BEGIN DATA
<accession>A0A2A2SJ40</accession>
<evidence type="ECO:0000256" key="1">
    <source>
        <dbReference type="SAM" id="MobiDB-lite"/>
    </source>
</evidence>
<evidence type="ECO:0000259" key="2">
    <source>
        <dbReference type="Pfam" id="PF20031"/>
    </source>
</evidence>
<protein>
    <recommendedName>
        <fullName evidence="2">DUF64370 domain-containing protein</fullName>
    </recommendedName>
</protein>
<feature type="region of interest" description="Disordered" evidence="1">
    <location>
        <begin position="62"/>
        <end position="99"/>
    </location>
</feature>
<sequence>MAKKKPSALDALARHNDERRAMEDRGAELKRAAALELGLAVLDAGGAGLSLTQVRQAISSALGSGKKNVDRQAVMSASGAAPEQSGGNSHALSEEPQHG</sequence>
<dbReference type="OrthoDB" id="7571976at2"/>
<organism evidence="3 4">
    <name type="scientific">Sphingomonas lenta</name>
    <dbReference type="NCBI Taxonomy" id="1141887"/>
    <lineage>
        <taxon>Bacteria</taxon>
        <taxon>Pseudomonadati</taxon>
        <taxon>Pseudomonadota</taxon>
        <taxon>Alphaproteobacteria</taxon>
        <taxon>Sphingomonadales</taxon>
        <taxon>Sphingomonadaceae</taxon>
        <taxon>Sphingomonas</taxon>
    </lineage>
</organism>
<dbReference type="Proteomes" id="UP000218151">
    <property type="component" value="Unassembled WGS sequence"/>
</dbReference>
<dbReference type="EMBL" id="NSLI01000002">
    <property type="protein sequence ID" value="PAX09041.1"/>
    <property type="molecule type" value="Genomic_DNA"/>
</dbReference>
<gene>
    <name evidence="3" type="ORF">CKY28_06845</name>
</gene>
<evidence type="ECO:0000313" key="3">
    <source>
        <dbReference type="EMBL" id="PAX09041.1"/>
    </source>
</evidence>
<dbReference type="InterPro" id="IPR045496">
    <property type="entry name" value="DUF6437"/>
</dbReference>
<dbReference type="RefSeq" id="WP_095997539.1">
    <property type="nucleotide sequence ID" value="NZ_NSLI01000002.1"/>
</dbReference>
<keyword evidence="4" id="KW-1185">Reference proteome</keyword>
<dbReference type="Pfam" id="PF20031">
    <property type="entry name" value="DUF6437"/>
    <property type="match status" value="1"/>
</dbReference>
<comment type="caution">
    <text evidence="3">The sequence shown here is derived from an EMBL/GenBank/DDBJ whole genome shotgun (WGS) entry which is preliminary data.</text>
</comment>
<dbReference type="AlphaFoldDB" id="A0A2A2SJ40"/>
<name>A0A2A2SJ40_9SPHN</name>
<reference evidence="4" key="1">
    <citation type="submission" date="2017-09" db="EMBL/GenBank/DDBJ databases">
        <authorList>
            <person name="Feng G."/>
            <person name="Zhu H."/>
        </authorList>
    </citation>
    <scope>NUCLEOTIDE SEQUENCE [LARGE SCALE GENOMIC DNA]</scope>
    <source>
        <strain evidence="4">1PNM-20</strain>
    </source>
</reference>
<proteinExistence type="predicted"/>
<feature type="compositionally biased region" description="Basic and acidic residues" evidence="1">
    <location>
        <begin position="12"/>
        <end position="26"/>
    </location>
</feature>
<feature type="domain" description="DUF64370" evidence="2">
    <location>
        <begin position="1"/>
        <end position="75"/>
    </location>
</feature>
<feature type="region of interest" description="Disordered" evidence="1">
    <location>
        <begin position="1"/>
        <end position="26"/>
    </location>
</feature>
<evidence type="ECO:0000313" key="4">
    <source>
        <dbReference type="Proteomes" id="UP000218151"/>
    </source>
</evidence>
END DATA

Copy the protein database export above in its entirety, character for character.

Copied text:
<accession>A0A2A2SJ40</accession>
<evidence type="ECO:0000256" key="1">
    <source>
        <dbReference type="SAM" id="MobiDB-lite"/>
    </source>
</evidence>
<evidence type="ECO:0000259" key="2">
    <source>
        <dbReference type="Pfam" id="PF20031"/>
    </source>
</evidence>
<protein>
    <recommendedName>
        <fullName evidence="2">DUF64370 domain-containing protein</fullName>
    </recommendedName>
</protein>
<feature type="region of interest" description="Disordered" evidence="1">
    <location>
        <begin position="62"/>
        <end position="99"/>
    </location>
</feature>
<sequence>MAKKKPSALDALARHNDERRAMEDRGAELKRAAALELGLAVLDAGGAGLSLTQVRQAISSALGSGKKNVDRQAVMSASGAAPEQSGGNSHALSEEPQHG</sequence>
<dbReference type="OrthoDB" id="7571976at2"/>
<organism evidence="3 4">
    <name type="scientific">Sphingomonas lenta</name>
    <dbReference type="NCBI Taxonomy" id="1141887"/>
    <lineage>
        <taxon>Bacteria</taxon>
        <taxon>Pseudomonadati</taxon>
        <taxon>Pseudomonadota</taxon>
        <taxon>Alphaproteobacteria</taxon>
        <taxon>Sphingomonadales</taxon>
        <taxon>Sphingomonadaceae</taxon>
        <taxon>Sphingomonas</taxon>
    </lineage>
</organism>
<dbReference type="Proteomes" id="UP000218151">
    <property type="component" value="Unassembled WGS sequence"/>
</dbReference>
<dbReference type="EMBL" id="NSLI01000002">
    <property type="protein sequence ID" value="PAX09041.1"/>
    <property type="molecule type" value="Genomic_DNA"/>
</dbReference>
<gene>
    <name evidence="3" type="ORF">CKY28_06845</name>
</gene>
<evidence type="ECO:0000313" key="3">
    <source>
        <dbReference type="EMBL" id="PAX09041.1"/>
    </source>
</evidence>
<dbReference type="InterPro" id="IPR045496">
    <property type="entry name" value="DUF6437"/>
</dbReference>
<dbReference type="RefSeq" id="WP_095997539.1">
    <property type="nucleotide sequence ID" value="NZ_NSLI01000002.1"/>
</dbReference>
<keyword evidence="4" id="KW-1185">Reference proteome</keyword>
<dbReference type="Pfam" id="PF20031">
    <property type="entry name" value="DUF6437"/>
    <property type="match status" value="1"/>
</dbReference>
<comment type="caution">
    <text evidence="3">The sequence shown here is derived from an EMBL/GenBank/DDBJ whole genome shotgun (WGS) entry which is preliminary data.</text>
</comment>
<dbReference type="AlphaFoldDB" id="A0A2A2SJ40"/>
<name>A0A2A2SJ40_9SPHN</name>
<reference evidence="4" key="1">
    <citation type="submission" date="2017-09" db="EMBL/GenBank/DDBJ databases">
        <authorList>
            <person name="Feng G."/>
            <person name="Zhu H."/>
        </authorList>
    </citation>
    <scope>NUCLEOTIDE SEQUENCE [LARGE SCALE GENOMIC DNA]</scope>
    <source>
        <strain evidence="4">1PNM-20</strain>
    </source>
</reference>
<proteinExistence type="predicted"/>
<feature type="compositionally biased region" description="Basic and acidic residues" evidence="1">
    <location>
        <begin position="12"/>
        <end position="26"/>
    </location>
</feature>
<feature type="domain" description="DUF64370" evidence="2">
    <location>
        <begin position="1"/>
        <end position="75"/>
    </location>
</feature>
<feature type="region of interest" description="Disordered" evidence="1">
    <location>
        <begin position="1"/>
        <end position="26"/>
    </location>
</feature>
<evidence type="ECO:0000313" key="4">
    <source>
        <dbReference type="Proteomes" id="UP000218151"/>
    </source>
</evidence>